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Fastener length - aluminum fascia over 1x6

11801 Views 15 Replies 5 Participants Last post by  jagans
New here, and I hope my question is in the right area.
What I have is a block house with no overhang at the rakes. The house was sided about 30 years ago with vinyl, attached to furring strips. This brought the siding out further than the fascia boards at the rakes/gable. The contractor made pieces of aluminum coil stock, bent out, then down over the siding, to create a channel at the top of the siding.
This was nailed on with 1" or so white nails, face nailed.
Because of this arrangement, the aluminum fascia trim must be face nailed or screwed on. I don't really like it, but that's the only way to hold it on.
I have spent the past 20+ years renailing the nails, several times pieces have blown off and were straightened and renailed.
I decided that screws would be better, so I ran 1" number 6 stainless screws in through the fascia aluminum and board.

My questions are:
I think this will hold ok, but is this an acceptable solution? Is a 1" screw the right length for the 1x6, or should I used 3/4"? The screw apparently goes in through the fascia board to a rafter underneath? Is this screw going 1/4 inch into the rafter going to be an issue with water/rot, etc? Should I use a shorter screw with a 1x6?

Thanks for any advice. I am a little paranoid about rot because I just had the roof replaced, and saw the hidden damage water can do.
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Got a picture?
I've never once had a piece of coil stock fall off I've installed and I sure never used any screws when dealing with siding or coil stock.

#1 that wood under the trim should have been built out with more wood before the siding went up.
When I'm done wraping the fascia there might be less then 10 nails showing on the whole house.
I use a special oval punch to punch some holes in the bottom where it's bent to hold up the soffit. The nails go into the facia to keep it in place.
The top part should be slide in under the drip cap.
I also punch the top part with another punch that leaves a tab sticking out to lock it in place.
pictures to follow in just a minute. thanks

I just came down from getting pictures, will be just a minute. Thanks.



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Use 1 1/2 inch screws - Stainless steel or aluminum
Pre-drill the fascia with a drill-bit slightly larger then the shank of the screws -
Do not over-tighten the screws - get them snug.
It's Ok to hit the rafter underneath.
Don't nail(screw) through overlapping pieces - you'll "lock" them -
bad for expansion/contraction.

Aluminum fascia comes loose quite often - seen it a lot in the last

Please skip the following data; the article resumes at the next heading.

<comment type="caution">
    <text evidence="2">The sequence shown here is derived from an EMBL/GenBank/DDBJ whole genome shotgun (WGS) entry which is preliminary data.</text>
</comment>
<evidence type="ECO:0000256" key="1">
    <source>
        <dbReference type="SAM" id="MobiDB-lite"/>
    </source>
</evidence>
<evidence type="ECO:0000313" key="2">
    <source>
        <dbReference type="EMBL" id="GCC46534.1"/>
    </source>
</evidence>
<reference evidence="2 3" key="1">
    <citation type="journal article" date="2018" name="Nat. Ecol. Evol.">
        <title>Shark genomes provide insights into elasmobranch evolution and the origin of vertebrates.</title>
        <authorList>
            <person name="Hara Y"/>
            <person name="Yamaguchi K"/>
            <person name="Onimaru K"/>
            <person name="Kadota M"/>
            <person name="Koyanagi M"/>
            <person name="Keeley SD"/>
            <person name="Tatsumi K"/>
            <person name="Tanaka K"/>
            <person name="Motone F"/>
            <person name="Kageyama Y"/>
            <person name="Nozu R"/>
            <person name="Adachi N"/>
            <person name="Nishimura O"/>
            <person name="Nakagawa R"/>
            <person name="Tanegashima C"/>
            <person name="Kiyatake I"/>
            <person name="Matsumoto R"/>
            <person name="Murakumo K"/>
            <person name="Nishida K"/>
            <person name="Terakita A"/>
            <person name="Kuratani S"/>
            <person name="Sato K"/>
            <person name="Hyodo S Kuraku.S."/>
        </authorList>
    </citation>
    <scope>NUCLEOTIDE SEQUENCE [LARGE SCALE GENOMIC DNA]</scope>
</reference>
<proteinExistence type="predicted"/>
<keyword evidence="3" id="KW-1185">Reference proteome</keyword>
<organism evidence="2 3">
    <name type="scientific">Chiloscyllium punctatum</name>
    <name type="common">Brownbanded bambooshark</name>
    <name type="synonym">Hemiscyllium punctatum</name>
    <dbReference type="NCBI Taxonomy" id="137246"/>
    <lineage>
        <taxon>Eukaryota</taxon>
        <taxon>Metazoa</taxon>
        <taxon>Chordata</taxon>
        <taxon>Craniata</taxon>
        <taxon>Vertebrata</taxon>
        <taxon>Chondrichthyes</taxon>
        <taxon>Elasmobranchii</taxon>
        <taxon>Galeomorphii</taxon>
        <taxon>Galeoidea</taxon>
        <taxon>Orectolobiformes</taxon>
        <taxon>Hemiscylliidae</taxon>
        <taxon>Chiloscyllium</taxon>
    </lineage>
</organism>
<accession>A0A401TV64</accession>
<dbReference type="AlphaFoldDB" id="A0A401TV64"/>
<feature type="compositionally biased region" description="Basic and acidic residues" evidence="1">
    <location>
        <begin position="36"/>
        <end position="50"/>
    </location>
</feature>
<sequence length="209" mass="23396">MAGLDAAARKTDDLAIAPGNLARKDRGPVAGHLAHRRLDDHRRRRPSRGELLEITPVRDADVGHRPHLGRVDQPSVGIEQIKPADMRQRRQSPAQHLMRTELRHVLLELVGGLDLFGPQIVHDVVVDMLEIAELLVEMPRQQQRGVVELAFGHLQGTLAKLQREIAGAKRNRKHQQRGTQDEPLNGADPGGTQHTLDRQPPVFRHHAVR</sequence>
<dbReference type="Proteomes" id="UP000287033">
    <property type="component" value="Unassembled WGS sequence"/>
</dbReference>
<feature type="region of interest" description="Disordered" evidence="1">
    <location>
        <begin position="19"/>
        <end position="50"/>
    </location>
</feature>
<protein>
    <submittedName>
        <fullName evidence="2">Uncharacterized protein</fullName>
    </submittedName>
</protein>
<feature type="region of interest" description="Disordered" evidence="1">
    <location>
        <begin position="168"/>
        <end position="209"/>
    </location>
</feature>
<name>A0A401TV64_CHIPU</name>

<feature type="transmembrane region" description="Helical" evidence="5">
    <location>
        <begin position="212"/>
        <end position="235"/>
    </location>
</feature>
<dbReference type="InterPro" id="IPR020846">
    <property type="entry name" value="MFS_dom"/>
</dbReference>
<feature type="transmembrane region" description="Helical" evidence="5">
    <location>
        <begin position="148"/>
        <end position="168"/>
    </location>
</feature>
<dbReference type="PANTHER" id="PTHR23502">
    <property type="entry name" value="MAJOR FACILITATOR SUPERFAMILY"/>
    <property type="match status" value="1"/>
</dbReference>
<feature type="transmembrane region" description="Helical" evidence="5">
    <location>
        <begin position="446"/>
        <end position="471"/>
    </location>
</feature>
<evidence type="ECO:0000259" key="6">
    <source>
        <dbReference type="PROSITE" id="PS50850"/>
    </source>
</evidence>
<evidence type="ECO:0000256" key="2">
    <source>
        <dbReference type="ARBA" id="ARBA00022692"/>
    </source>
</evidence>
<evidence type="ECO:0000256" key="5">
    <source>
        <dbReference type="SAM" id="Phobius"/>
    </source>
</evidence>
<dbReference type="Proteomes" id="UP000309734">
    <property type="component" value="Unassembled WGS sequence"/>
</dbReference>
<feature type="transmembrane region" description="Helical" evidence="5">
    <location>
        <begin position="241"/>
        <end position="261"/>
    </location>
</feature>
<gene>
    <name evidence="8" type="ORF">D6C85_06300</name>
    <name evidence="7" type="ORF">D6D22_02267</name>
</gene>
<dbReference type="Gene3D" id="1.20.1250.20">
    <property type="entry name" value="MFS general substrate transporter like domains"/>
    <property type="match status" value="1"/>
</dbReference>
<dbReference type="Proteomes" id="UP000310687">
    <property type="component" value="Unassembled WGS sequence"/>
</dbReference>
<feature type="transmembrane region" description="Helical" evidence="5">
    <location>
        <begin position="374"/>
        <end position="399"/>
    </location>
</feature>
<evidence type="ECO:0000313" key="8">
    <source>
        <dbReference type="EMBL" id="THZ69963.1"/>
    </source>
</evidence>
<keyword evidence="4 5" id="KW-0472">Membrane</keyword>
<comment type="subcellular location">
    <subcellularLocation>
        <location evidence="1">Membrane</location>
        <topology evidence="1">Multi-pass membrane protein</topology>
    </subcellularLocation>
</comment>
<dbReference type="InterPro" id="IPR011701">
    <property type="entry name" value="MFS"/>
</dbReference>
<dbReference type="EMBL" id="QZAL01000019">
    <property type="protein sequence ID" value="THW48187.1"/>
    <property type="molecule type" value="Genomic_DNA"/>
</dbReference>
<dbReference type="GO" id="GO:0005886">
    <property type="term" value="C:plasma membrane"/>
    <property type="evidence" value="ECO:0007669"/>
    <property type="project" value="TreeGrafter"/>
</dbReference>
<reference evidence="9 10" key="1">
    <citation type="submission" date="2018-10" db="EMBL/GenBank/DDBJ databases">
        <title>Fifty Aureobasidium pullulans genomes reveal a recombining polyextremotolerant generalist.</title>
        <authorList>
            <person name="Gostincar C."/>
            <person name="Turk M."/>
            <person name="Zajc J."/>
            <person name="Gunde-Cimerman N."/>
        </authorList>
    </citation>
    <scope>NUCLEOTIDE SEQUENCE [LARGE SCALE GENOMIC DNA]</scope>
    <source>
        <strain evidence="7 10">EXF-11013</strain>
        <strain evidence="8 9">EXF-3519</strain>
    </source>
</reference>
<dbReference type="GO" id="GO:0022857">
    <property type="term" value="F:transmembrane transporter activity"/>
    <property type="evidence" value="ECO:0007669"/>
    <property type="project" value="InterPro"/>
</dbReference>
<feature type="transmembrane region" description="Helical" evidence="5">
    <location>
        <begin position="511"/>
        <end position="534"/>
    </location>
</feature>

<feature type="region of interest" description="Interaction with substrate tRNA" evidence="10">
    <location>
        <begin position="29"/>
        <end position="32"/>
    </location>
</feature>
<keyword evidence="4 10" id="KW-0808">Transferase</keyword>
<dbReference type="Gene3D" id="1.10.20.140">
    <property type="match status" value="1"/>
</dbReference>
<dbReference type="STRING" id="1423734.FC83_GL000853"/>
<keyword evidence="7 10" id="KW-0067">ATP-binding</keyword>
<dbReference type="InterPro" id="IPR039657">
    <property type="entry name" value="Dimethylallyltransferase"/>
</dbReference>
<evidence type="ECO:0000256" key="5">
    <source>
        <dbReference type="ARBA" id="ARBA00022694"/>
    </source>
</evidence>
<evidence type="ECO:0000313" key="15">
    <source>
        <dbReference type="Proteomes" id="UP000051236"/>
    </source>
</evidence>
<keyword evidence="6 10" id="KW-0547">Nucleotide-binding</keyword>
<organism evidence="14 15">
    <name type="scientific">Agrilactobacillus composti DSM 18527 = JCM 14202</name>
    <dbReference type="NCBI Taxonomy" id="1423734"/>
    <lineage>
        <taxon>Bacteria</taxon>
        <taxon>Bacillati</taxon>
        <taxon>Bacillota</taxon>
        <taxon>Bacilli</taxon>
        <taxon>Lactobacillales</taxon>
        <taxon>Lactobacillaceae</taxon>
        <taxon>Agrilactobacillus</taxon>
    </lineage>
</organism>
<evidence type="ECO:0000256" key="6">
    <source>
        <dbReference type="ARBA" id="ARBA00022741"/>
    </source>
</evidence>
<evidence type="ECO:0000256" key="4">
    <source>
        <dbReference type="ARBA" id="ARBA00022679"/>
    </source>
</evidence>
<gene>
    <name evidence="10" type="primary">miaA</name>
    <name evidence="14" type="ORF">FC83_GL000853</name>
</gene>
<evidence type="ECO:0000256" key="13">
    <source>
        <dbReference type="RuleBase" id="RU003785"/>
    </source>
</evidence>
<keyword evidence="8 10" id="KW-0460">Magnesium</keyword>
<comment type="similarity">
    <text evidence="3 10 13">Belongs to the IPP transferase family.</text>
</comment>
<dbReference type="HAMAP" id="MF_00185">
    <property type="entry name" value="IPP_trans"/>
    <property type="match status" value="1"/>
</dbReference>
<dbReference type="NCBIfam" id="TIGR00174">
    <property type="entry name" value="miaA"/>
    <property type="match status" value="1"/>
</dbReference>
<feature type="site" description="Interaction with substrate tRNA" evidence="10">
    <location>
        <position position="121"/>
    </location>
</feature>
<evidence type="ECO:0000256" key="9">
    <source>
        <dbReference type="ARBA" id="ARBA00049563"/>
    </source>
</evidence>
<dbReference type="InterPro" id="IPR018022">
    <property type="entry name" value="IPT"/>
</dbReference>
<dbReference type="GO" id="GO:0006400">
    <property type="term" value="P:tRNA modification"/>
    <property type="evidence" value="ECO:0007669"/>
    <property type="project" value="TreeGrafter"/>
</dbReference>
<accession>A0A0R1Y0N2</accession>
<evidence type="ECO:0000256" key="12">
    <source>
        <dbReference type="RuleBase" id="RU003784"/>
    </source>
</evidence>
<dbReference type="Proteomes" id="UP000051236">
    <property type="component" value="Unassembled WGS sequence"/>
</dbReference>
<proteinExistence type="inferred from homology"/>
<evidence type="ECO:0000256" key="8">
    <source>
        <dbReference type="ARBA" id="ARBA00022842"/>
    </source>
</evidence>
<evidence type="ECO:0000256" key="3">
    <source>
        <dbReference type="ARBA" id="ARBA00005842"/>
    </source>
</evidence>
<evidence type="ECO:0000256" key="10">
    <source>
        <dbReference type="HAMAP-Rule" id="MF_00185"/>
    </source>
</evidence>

35 to 40 years.


Happy Holidays!
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That looks like poop.
Not sure why anyone would want to use screws to fix that.
Some white stainless steel , or even aluminum trim nails would look and work best.
Not sure why someones been putting the fastners in the middle of the facha.
Should have been at the bottom just above where it's bent out. The tops held in place with the drip cap.
Even that drip cap looks home made. Drip cap needs a small hook to cause the water to drip out away from the fachia, not run down the face of it.
If they installed that over rotten wood that would cause all your problums.
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It is my opinion that the existing rake cladding should have been removed and the rakes should have been packed out with pine flush with the face of the siding, then another larger piece of pine installed that shed down at least an inch over the siding. New rake cladding should have been broken and installed then the new roof with ice dams and drip edge should have been installed. When you are putting a new roof on was the time to fix the whole mess, not worry about which fastener to use to hold crap in place. The new roof could not have been cheap, what would a couple hundred more dollars to do it right matter. That return back out creates a trap for water. That should have been eliminated when the new roof was installed.
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So true.
If that did not get done I wonder if they padded out the window and door trim.
Just love it when it gets done like that, (by someone else) I get to go back and do all the repairs to the rotting walls where it's leaking around the J moulding.
thanks for the replies....more info...

Here's a little history on this...siding and aluminum wrap was done in 1983.

I agree with all of you that the job wasn't done right... it's different, and not the way I would have done it. Although it is sort of creative, it was not the best plan, that I now know.

Aluminum was originally nailed on with 1" white aluminum nails, in the center holes where most of the screws are. This held up for 20 years...

During Hurricane Isabel in 2003, one aluminum piece came loose and wrapped itself up over the roof, flexed until it was sheared off. That's the ripped up mess with no paint on it. As a temporary fix, I stuck a piece over it, and used Lexel to hold it, with two more nails. Never bothered with it again because it seemed to hold up ok.

A few years ago, another piece, on the other side of the house came off (different wind direction, of course). I straightened, painted and reinstalled it.